Users’ minds take shortcuts to get through the day. Usually, they’re harmless, sometimes they’re even helpful. But what happens when they’re not? In this #mtpcon Digital Americas session, David Dylan Thomas, the author of Design for Cognitive Bias, uses real-world examples to identify some particularly harmful biases that frequently lead users to make bad decisions.
Watch the session in full or read on for the highlights from David’s talk:
- As humans, we have biases that affect our decision-making and behavior
- A cognitive bias is a series of shortcuts our minds take to help us get through the day but they can harm our decision-making
- Types of bias include: confirmation bias, notational bias, and self-serving bias
- We can use design fight bias – one way includes creating a Black Mirror episode to consider the ways a user might misinterpret or misuse technology
Decision making – it’s all about pattern recognition
David begins by explaining that many of the decision-making and behavioral biases that people have, including implicit racial and gender biases, result from pattern recognition. He uses an example of a product manager having to hire a web developer. With two identical resumes, the person that fits the more common social norm we recognize is more likely to be hired simply because they fit the pattern. However, as David explains, this comes as a result of cognitive biases.
What is cognitive bias?
A cognitive bias is a series of shortcuts our minds take that often help us get through the day but can sometimes hurt our decision-making. Our minds run on autopilot, so we don’t have to think through too many things, but it can sometimes result in errors; those errors are known as cognitive biases.
Some cognitive biases present an illusion of control, such as when we roll a dice. If you need a higher number, you are likely to exert more effort to try and attain that number even though how hard you roll a die has no impact on how it lands.
David also provides examples for confirmation bias. These biases are extremely difficult to combat. You may not know you have them (we call this a bias blind spot) since 95% of cognition happens below the conscious level. And, even if you do know, you will do it anyway, making it tough to fight these biases.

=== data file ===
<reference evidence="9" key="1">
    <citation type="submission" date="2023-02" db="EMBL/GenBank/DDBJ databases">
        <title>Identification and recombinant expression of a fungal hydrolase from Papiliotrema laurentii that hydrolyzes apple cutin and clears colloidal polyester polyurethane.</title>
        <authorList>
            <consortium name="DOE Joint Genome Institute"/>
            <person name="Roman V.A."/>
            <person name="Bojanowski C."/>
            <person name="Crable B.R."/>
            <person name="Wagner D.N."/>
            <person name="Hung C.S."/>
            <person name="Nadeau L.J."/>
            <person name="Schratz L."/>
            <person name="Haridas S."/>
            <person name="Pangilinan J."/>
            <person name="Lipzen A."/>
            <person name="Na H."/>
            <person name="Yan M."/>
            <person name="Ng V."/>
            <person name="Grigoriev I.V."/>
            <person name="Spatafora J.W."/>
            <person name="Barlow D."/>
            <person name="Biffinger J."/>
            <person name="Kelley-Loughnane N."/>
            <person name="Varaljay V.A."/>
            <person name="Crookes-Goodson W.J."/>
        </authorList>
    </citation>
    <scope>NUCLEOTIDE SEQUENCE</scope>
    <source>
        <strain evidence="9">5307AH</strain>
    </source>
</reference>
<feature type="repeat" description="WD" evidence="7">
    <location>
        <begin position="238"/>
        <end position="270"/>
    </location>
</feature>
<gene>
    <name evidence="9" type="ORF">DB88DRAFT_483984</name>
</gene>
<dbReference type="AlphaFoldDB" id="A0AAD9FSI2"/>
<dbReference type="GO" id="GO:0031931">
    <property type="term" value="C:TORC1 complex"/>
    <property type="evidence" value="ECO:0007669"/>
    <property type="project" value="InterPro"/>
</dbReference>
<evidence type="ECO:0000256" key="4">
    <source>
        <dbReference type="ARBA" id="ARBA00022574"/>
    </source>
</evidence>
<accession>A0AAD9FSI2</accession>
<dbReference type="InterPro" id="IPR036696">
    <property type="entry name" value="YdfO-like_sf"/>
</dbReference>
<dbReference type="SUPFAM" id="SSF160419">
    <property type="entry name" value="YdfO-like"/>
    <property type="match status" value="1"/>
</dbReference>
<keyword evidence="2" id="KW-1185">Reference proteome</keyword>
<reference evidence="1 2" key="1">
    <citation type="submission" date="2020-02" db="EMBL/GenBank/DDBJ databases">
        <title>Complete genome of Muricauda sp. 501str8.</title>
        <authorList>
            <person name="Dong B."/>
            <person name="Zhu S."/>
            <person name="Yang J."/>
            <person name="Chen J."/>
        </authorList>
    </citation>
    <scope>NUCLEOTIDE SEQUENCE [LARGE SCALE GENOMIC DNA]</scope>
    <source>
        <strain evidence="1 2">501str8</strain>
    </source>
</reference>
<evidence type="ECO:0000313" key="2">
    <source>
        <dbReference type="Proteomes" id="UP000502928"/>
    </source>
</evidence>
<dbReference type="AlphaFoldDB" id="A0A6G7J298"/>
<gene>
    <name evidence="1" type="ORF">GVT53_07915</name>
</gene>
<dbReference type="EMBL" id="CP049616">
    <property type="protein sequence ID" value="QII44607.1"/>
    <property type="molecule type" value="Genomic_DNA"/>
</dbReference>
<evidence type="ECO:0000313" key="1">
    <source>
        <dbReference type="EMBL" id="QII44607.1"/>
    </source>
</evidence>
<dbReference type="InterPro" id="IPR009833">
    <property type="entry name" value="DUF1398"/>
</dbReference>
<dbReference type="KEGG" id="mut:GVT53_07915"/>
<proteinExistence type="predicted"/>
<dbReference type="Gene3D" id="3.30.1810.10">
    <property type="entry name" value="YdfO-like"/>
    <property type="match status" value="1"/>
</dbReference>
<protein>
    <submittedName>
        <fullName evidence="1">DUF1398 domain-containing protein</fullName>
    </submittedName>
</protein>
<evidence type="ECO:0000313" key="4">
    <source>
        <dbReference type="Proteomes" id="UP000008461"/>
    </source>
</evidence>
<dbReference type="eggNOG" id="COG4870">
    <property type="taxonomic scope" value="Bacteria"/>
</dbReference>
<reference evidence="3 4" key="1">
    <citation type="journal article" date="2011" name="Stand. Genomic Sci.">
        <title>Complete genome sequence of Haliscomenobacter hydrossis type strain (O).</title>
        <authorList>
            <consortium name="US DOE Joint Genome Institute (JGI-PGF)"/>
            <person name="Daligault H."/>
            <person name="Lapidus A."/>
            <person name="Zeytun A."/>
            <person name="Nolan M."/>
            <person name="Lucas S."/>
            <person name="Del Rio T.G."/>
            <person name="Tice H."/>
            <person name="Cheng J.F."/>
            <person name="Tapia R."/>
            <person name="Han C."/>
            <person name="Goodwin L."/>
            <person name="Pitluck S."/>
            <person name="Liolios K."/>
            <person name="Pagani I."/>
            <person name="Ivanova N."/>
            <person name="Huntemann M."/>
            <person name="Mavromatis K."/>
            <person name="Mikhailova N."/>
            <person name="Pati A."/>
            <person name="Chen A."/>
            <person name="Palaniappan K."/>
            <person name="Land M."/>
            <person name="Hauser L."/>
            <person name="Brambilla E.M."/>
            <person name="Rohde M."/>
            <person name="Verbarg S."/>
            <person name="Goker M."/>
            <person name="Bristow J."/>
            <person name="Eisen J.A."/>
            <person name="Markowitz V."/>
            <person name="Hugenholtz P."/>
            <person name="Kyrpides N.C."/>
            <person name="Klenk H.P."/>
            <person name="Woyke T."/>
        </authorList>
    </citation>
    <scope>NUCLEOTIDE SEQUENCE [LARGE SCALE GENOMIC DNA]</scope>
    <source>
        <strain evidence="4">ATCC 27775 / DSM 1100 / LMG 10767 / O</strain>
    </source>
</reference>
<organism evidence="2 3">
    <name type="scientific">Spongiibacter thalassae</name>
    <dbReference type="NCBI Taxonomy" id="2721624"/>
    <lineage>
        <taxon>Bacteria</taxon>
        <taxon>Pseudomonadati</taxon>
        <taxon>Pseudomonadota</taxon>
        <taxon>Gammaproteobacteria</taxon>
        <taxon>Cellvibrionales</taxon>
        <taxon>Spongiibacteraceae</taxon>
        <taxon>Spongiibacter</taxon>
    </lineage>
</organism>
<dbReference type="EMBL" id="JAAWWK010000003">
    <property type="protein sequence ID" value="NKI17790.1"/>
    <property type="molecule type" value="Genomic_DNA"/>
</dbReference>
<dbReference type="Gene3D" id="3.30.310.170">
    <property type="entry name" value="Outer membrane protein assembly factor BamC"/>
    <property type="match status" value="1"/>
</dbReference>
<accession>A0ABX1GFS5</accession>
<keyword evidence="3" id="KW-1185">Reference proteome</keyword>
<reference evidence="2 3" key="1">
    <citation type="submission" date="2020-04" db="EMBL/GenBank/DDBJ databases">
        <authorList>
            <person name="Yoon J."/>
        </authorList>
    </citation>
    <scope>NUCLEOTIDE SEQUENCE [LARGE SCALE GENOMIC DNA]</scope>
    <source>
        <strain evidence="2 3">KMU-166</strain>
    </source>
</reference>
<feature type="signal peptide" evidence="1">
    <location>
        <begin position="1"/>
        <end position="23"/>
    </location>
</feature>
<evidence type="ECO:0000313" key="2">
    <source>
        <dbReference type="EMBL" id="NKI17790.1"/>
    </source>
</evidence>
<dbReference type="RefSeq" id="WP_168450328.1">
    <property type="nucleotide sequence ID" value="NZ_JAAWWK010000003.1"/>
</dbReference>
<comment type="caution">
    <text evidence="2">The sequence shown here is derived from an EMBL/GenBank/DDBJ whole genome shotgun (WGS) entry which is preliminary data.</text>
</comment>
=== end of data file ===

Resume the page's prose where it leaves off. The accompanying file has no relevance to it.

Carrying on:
However, as product managers, content and design choices can be made to help keep harmful cognitive biases in check (or leverage them for good). For example, when hiring a developer, the city of Philadelphia printed out resumes. They redacted names with a marker since it was deemed unnecessary information, making it difficult for them to be impartial. To avoid assessing GitHub portfolios, they created a Chrome plugin to hide personal information and remove bias.
“Another term you want to think about is cognitive fluency, and it’s this idea that if something looks like it’s going to be easy to read, it’s probably easy to do,” David explains.
If something is easier to read or rhymes, it automatically feels more certain. This works even when addressing medical problems. If the information is presented in a way that is hard to read, then it’s viewed as complicated. David highlights another example from the ‘Click It Or Ticket” campaign to encourage more people to wear seatbelts. When the legislation had been passed previously indicating that those who failed to follow the rule would be given a ticket and fined, there wasn’t much change. However, the rhyming effect of the campaign led to an increase in people following the law.
How to fight the framing effect
Another dangerous bias is known as the framing effect. The way you frame a question can impact people’s choices. Interestingly enough, bilingual people find it easier to see through the framing. As product managers, you can use the framing effect for good. By changing the way certain questions are asked, it’s possible to uncover what the conversation is really about and what outcome users are looking for.
What about our own cognitive biases?
Some other biases to take note of include:
- Notational bias: This, says David, is “a bias for the way we see the world and forms how you write about it”. David cites examples of how music can be different in other parts of the world.
- The self-serving bias: This is, says David, “If something goes well, that’s my fault if something goes poorly, that’s your fault.” This bias often occurs between humans and computers. Notational bias also appears in the way content gets structured and the way editorial guidelines are set.
Using design to avoid bias
David explains his initial misunderstanding of the scientific method. Rather than being meant to confirm our biases, its purpose is to help avoid confirmation bias. Some ways to fight bias include speculative design, for example creating a Black Mirror episode to consider the ways a user might misinterpret or misuse technology.
Also, try creating an assumption audit before starting any project by asking five questions:
- What identities does your team represent? Only self-identify as you are comfortable, but consider your intersectionality (gender, race, age, disability, income, location, neurodiversity, education, and more).
- How might those identities influence the design of this experience?
- What identities are not represented in your group?
- How might their absence influence the design of this experience?
- What might you do to include, honor, and give power to those perspectives in your design process?
David concludes his talk with something that can be used as the primary takeaway for product managers. A way of thinking. He says: “How can we define our jobs in a way that allows us to be more human to each other?”
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